Ringo Chiu / ZUMA24.com

July 26, 2012 - San Bernardino, California, U.S. - San Bernardino must cut government spending by a third as the Southern California city heads for bankruptcy court. Widespread layoffs and pay cuts are expected. Pictured: July 12, 2012 - San Bernardino, California, U.S. - People walk in the civic center. The San Bernardino City Council voted this week to file for Chapter 9 bankruptcy protection, making San Bernardino the second largest municipality in the nation ever to file for bankruptcy and the third in California to opt for bankruptcy in the past two weeks. (Credit Image: © Ringo Chiu/ZUMA24.com)

CalPERS challenges San Bernardino's bankruptcy effort

Published: Friday, Oct. 26, 2012 - 12:00 am | Page 6B
Last Modified: Wednesday, Sep. 4, 2013 - 6:36 am

Facing a direct challenge from a city that won't pay its bills, CalPERS is firing back.

CalPERS formally challenged the city of San Bernardino's right to file for bankruptcy protection after the city fell behind on $5.2 million in payments.

The powerful pension fund, in a lengthy court filing, suggested that San Bernardino is trying to use the bankruptcy laws to get out of paying its bills.

The city's actions raise "a serious question of whether its underlying purpose has been merely to 'buy time' or evade creditors," CalPERS said in a filing late Wednesday in U.S. Bankruptcy Court in Riverside.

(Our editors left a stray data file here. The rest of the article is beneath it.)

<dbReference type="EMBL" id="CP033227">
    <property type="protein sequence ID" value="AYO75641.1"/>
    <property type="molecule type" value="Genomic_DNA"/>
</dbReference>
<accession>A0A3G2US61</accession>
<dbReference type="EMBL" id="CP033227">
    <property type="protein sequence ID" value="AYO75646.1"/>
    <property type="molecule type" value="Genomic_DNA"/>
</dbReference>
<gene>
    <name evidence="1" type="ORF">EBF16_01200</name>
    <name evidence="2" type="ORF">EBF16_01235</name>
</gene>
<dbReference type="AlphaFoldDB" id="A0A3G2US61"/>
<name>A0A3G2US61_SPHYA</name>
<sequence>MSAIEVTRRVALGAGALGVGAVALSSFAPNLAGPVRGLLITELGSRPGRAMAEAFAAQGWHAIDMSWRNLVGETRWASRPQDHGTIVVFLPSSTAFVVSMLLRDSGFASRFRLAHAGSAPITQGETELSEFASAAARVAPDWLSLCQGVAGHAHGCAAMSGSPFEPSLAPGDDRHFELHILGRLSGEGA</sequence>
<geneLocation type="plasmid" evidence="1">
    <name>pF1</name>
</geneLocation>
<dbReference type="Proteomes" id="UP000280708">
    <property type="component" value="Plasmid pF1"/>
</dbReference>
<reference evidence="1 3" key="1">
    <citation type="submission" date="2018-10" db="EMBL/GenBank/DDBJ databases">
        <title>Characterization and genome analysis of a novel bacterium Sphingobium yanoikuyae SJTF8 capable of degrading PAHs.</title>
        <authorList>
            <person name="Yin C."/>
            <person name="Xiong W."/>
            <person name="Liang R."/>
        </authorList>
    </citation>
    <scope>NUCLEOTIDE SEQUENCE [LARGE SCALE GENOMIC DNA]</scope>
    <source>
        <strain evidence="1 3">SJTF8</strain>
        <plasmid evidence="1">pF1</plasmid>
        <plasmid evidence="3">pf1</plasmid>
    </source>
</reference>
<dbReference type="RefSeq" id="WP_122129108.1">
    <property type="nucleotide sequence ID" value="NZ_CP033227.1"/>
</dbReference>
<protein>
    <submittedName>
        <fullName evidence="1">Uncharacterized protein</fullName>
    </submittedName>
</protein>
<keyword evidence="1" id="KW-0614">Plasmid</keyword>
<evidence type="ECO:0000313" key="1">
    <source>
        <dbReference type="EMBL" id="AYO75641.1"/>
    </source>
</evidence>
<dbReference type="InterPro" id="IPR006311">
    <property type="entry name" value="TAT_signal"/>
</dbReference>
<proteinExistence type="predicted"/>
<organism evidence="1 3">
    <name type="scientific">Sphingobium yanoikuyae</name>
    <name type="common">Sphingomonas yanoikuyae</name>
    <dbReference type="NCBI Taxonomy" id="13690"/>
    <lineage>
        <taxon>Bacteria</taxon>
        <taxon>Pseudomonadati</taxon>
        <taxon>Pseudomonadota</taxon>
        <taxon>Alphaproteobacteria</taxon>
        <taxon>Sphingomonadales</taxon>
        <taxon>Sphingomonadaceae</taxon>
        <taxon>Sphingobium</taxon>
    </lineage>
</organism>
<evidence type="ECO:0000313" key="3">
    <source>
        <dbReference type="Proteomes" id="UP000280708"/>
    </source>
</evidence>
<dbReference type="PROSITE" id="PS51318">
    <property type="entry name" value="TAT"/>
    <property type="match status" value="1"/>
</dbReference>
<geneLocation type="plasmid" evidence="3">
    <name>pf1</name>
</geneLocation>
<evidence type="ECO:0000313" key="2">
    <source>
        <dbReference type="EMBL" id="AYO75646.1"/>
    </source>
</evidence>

San Bernardino officials have said they aren't trying to pick a fight with the California Public Employees' Retirement System. Rather, they say they simply can't pay the city's bills, and CalPERS is just one of several creditors that's getting stiffed. The city filed for Chapter 9 municipal bankruptcy in August.

CalPERS hasn't cut off San Bernardino's retirement benefits but pledged last week to "assert its rights and remedies available under the law" to collect the money it's owed.

Ultimately, CalPERS could terminate San Bernardino's pension program, which would almost certainly leave the city's municipal retirees with less-generous benefits than they were promised.

In objecting to the bankruptcy petition, CalPERS said the protection under the Chapter 9 law gives the city an "inherent advantage" over creditors.

But Karol Denniston, a San Francisco bankruptcy attorney not connected to the case, said getting the filing dismissed won't solve the underlying dispute.

"There's still no more money and San Bernardino still has to do its restructuring," she said.

CalPERS also complained that the city had implied it would keep making its required payments to the pension fund.

Until fairly recently, public-employee pensions were considered sacred – and participating cities and counties faithfully made their payments to CalPERS.

Vallejo considered lowering benefits after going bankrupt in 2008, but backed off after CalPERS made threatening noises.

That attitude is changing as municipalities cope with sluggish tax revenue and escalating retirement costs. In Stockton, CalPERS is under assault from two bond insurance companies facing heavy losses in that city's bankruptcy case. The two companies are trying to cut off the city's payments to CalPERS.

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Read more articles by Dale Kasler

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